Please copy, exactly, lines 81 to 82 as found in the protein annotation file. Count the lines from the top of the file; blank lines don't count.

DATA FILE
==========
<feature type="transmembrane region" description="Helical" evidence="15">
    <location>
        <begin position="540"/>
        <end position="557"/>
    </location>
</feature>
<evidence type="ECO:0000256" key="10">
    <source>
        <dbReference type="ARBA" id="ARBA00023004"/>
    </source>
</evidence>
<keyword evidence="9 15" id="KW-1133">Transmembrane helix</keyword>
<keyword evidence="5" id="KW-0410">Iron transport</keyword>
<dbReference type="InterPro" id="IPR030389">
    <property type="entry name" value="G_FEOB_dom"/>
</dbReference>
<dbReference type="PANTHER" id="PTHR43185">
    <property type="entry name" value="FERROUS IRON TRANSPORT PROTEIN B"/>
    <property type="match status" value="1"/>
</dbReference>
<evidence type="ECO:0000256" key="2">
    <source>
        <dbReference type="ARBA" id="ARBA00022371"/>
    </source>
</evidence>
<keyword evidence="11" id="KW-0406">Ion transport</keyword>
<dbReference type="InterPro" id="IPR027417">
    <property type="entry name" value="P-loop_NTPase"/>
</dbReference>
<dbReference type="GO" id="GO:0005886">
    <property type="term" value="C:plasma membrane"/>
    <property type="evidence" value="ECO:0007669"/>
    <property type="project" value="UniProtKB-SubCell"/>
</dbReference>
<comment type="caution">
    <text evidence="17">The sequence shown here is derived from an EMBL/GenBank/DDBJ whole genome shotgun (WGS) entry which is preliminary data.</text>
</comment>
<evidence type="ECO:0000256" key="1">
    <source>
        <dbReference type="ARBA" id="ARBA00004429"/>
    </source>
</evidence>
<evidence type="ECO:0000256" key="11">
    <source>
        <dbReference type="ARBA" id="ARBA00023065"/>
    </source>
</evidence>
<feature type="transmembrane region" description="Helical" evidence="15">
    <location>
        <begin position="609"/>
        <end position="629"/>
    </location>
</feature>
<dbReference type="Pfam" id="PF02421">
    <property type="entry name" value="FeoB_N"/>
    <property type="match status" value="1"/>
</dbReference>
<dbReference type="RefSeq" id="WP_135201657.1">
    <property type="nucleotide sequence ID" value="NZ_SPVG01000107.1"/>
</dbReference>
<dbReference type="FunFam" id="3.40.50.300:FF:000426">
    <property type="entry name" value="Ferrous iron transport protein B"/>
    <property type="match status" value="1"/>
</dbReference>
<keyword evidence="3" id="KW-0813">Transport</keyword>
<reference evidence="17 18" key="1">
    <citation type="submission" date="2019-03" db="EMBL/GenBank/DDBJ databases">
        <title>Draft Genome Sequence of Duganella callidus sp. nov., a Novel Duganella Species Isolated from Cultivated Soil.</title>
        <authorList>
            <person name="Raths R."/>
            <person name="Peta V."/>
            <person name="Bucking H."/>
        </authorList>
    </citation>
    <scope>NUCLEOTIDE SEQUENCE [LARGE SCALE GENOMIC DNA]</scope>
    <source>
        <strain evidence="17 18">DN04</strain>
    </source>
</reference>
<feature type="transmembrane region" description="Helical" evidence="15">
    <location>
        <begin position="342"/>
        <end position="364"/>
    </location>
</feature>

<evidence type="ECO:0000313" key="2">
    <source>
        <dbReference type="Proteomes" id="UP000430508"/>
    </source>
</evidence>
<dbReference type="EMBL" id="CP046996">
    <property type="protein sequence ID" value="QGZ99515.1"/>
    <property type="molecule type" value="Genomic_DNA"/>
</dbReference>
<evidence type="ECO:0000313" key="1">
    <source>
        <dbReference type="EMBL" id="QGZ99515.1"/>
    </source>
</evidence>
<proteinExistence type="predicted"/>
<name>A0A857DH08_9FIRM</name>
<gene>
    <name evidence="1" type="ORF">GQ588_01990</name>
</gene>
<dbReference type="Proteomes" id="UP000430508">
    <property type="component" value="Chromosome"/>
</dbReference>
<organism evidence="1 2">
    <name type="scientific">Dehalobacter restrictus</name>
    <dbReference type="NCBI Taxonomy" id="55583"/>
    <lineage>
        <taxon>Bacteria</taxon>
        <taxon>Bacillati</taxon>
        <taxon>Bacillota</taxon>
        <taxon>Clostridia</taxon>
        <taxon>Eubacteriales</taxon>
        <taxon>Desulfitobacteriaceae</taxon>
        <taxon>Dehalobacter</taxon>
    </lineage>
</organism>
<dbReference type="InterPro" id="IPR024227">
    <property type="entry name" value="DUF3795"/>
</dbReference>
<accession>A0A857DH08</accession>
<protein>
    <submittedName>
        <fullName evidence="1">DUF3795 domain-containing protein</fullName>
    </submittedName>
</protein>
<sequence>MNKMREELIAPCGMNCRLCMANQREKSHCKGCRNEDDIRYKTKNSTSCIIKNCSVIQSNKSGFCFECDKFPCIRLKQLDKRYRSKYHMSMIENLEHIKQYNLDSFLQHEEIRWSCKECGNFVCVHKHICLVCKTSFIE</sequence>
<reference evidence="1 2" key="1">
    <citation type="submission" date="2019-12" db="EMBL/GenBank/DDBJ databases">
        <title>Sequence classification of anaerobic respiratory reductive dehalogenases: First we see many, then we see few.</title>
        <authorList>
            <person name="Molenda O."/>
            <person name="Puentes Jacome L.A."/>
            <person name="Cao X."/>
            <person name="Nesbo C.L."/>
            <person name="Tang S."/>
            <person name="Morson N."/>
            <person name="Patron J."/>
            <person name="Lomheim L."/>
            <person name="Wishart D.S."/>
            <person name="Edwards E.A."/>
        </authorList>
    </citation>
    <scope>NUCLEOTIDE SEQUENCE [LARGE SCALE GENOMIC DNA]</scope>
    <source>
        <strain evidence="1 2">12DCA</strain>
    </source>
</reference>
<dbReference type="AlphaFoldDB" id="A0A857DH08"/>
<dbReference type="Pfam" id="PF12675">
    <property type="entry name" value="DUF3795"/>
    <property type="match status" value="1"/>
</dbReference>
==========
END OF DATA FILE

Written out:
    <location>
        <begin position="342"/>